Astronomy Picture of the Day
November 16, 2012

Collapse Pit inside Geddes Crater
Collapse Pit inside Geddes Crater

Credits: NASA/Johns Hopkins University Applied Physics Laboratory/Carnegie Institution of Washington and Dr Paolo C. Fienga/LXTT/IPF for the additional process. and color.

Geddes Crater (so named, in March 2010, in honor of Wilhelmina Geddes (1887 - 1955), an Irish stained glass and graphic artist) is well known to be a Mercurian extremely geologically interesting Impact Feature. As you know, the Ridge of Antoniadi Dorsum bisects the Crater, and in the center of the Crater's Floor there is a large Depression with a distinctive orangish hue: a color similar to the one seen in other areas (still on Mercury and elsewhere in the Solar System, such as, for instance, on our Moon) which are (better yet: were) associated with Explosive Volcanism or other phenomena of (perhaps Sulphurous-rich) Outgassing. This recently acquired image reveals new, High-Resolution detail of such a potentially Volcanic Depression (---> a Volcanic - in origin - Collapse Pit, to be more specific, which might have formed as a consequenc of the progressive withdrawal of Subsurface Magma), including the presence of many Hollows (a Surface Feature that, as we know now, is extremely common and that can be found all over the Surface of Mercury and which do not seem to be only related, in our opinion, as IPF, to the verification of Impact Events).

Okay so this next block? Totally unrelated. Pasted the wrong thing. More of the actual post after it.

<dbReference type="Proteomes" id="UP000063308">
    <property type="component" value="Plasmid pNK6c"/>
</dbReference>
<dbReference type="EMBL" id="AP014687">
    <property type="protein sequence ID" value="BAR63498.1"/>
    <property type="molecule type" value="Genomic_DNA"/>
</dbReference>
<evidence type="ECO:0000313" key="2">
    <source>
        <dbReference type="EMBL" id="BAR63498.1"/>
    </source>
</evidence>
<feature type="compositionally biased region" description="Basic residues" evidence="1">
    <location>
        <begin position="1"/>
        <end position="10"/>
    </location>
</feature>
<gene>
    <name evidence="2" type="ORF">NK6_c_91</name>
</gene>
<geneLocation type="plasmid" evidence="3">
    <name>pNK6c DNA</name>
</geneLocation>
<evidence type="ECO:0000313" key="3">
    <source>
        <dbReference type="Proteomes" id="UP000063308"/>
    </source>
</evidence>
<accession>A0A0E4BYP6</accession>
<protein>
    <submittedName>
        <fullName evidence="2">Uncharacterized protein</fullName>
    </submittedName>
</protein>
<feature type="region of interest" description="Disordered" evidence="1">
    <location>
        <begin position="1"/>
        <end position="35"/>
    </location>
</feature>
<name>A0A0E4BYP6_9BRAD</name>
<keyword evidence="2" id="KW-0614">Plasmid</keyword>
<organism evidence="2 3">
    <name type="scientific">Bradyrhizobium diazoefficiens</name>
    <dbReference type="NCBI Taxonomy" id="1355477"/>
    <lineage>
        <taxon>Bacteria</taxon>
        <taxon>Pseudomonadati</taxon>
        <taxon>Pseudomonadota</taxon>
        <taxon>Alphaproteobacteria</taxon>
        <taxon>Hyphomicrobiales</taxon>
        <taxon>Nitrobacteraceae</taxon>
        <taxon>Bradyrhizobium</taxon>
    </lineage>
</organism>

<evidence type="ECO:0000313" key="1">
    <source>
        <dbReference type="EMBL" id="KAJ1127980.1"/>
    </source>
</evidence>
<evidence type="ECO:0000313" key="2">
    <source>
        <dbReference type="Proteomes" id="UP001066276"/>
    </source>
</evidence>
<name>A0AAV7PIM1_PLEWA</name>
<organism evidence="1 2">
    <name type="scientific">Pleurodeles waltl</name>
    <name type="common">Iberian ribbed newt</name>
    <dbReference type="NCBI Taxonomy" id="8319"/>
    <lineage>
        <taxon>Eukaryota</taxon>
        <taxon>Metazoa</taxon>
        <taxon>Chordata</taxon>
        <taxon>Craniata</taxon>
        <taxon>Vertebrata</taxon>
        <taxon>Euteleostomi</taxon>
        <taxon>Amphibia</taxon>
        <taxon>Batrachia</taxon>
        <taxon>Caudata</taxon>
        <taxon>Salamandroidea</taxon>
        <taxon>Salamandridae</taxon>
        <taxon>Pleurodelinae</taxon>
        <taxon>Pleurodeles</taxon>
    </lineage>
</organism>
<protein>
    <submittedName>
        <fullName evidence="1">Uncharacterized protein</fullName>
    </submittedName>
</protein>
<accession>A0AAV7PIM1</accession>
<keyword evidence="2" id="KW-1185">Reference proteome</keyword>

Date acquired: October, 11th, 2012
Image Mission Elapsed Time (MET): 258458455
Image ID: 2745982
Instrument: Narrow Angle Camera (NAC) of the Mercury Dual Imaging System (MDIS)
Center Latitude: 27,15° North
Center Longitude: 330,4° East
Resolution: 28 meters/pixel
Solar Incidence Angle: 74,1° (meaning that the Sun, at the time that the picture was taken, was about 15,9° above the imaged Local Mercurian Horizon)
Emission Angle: 33,2°
Sun-Mercury-Messenger (or "Phase") Angle: 107,3°

This picture (which is an Original NASA - MESSENGER Spacecraft b/w frame published on the NASA - Planetary Photojournal with the ID n. PIA 16302) has been additionally processed and then colorized in Absolute Natural Colors (such as the colors that a human eye would actually perceive if someone were onboard the NASA - MESSENGER Spacecraft and then looked down, towards the Surface of Mercury), by using an original technique created - and, in time, dramatically improved - by the Lunar Explorer Italia Team. Different colors, as well as different shades of the same color, mean, among other things, the existence of different Elements (Minerals) present on the Surface of Mercury, each having a different Albedo (---> Reflectivity) and Chemical Composition.

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